2011 was a breakout year for 3D printing. So many advancements, announcements and cool innovations! Here are a few of our favorites!
Engineers from the University of Southhampton in the UK designed and printed this electric-powered airplane, capable of traveling at 100 MPH, in just 1 week. They used laser sintering, a kind of 3D printing that uses lasers to fuse plastic powder together into a 3-dimensional object. This rapid prototyping approach let them take the plane from concept to flight in a fraction of the time and cost of traditional manufacturing. The plane performed perfectly on its 10-minute maiden flight over a field not far from Stonehenge.
Quite possibly the yummiest tech innovation of 2011: University of Exeter scientists developed a 3D printer that extrudes not plastic or metal, but CHOCOLATE to create custom, personalized forms that are as delicious as they are unique. Robots want, but we figure we’re in line behind the Easter Bunny.
Can 3D printers save lives? YES: Scientists at Fraunhofer Institute in Germany are using 3D printing to problem-solve one of the trickiest elements of organ transplant. With a combination of biochemistry and 3D laser printing, they’ve successfully created synthetic capillaries – the tiny, complex blood vessels required to keep transplant tissue alive. The cool factor here is accentuated by Star Trek-like language including: “multi-photon polymerization” and “elastic organic biomaterials.” Oooooo…
The “Stradivarius” violin being played in this video isn’t centuries old, it isn’t even made of wood – it was created on a 3D printer! Manufactured by EOS with laser sintering, this fully functional violin begs the question could all high school instruments be created with the touch of a button on a 3D printer? As for the sound, maybe a concert violinist could tell the difference between the tone of this instrument and its original, but we think it sounds beautiful…like the future.
The super-green Urbee hybrid is the world’s first 3D printed car. Designed to be one of the most environmentally-friendly automobiles possible, it gets 200 MPG and can reach speeds of 70 MPH. But best of all, if you get a fender bender, you just reprint the busted piece!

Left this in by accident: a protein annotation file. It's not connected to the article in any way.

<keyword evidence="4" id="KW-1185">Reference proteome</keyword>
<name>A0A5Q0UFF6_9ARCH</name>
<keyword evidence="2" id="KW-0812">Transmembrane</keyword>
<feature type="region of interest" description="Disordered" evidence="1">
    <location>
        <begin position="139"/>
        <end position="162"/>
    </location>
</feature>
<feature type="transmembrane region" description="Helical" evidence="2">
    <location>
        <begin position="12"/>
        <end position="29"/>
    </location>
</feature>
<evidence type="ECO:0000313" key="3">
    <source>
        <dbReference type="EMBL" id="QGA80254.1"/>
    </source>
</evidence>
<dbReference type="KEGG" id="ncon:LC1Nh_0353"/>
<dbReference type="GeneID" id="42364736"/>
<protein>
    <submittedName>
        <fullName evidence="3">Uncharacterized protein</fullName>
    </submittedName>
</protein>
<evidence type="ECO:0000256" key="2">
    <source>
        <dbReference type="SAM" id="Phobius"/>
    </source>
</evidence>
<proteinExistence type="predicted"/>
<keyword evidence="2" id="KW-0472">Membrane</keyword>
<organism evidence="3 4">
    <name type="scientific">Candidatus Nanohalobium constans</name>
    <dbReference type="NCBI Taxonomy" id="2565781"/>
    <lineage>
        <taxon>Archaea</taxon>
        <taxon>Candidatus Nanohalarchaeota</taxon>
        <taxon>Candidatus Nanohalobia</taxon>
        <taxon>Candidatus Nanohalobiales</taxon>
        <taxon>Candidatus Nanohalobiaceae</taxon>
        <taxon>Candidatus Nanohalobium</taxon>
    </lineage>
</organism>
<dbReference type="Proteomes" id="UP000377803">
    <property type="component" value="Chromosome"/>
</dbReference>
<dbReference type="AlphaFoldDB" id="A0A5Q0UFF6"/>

Internet browsers are getting more and more powerful, and now, thanks to HTML5 and WebGL, you can have a console game-like experience in the same Chrome or Firefox browser you use to search the internet. My Robot Nation leveraged that power to launch the first fun and easy 3D online creation platform that allows everyone everywhere to create their own unique design in real-time 3D, and then have it made real with full color Z Corporation 3D printing and sent to their door. You don’t need to have mastered a CAD program or even own a 3D printer – you just drag and drop, create your robot, then a few days later you’re holding your creation in your hand. Welcome to the future – you just became your own manufacturer.
Makerbot’s artist-in-residence Miles Lightwood, heads up “Project Shellter” which helps out homeless hermit crabs by 3D printing shells for them. Hermit crabs don’t create their shells, they scavenge them, and shells are in short supply for pet crabs. But Project Shellter is there to help! The designs for the shells are being crowdsourced on Thingiverse. But don’t worry, the plastic shells won’t be strewn about the sea – they’re not for wild critters, just the domesticated kind, hopefully reducing harvesting of real shells from marine habitats.
In an amazing validation of 3D printing’s design potential, London’s illustrious Victoria & Albert Museum, “the world’s greatest museum of art and design,” featured a 3D printed fashion display as part of the 2011 London Design Festival. The display, curated by renown New York fashion entrepreneur Murray Moss was entitled Industrial Revolution 2.0, and featured a stunning collection of art and fashion pieces, created with 3D printing. A vision of what’s possible when art and technology marry…
“Making something out of nothing using nothing.” That was essentially what Royal College of Art design student Markus Kayser had in mind when he took his Solar Sinter to the Siwa Oasis in Egypt. In the middle of the desert there’s a lot of sand and a lot of sun – and in this case, a lot of innovation. Kayser used his completely solar-powered sinter to focus the rays of the sun into the desert sand in patterns, fusing it into beautiful 3D printed glass sculptures. The sand provides unlimited material and the sun provides unlimited power, making the desert an endless canvas for Kayser’s 3D printed art.
And wrapping up 2011 were two instances of the most personal kind of personal manufacturing – proposals of marriage through 3d printing! My Robot Nation citizen Jennifer R created a custom robot with the words “WILL YOU MARRY ME” and put him under the tree by way of proposal to her boyfriend Tom D. As you can see by the photo to the right – he said yes!
Similarly happy news for Objet engineer Idan Esher, who created this 3D printed engagement ring to propose to his girlfriend Tamar. The answer there was also “Yes!”, as you can see by the photo of the happy couple below.
Creativity really is endless. We saw 3D printing bringing so many amazing ideas to life in 2011. We can’t wait to see what you make real in 2012.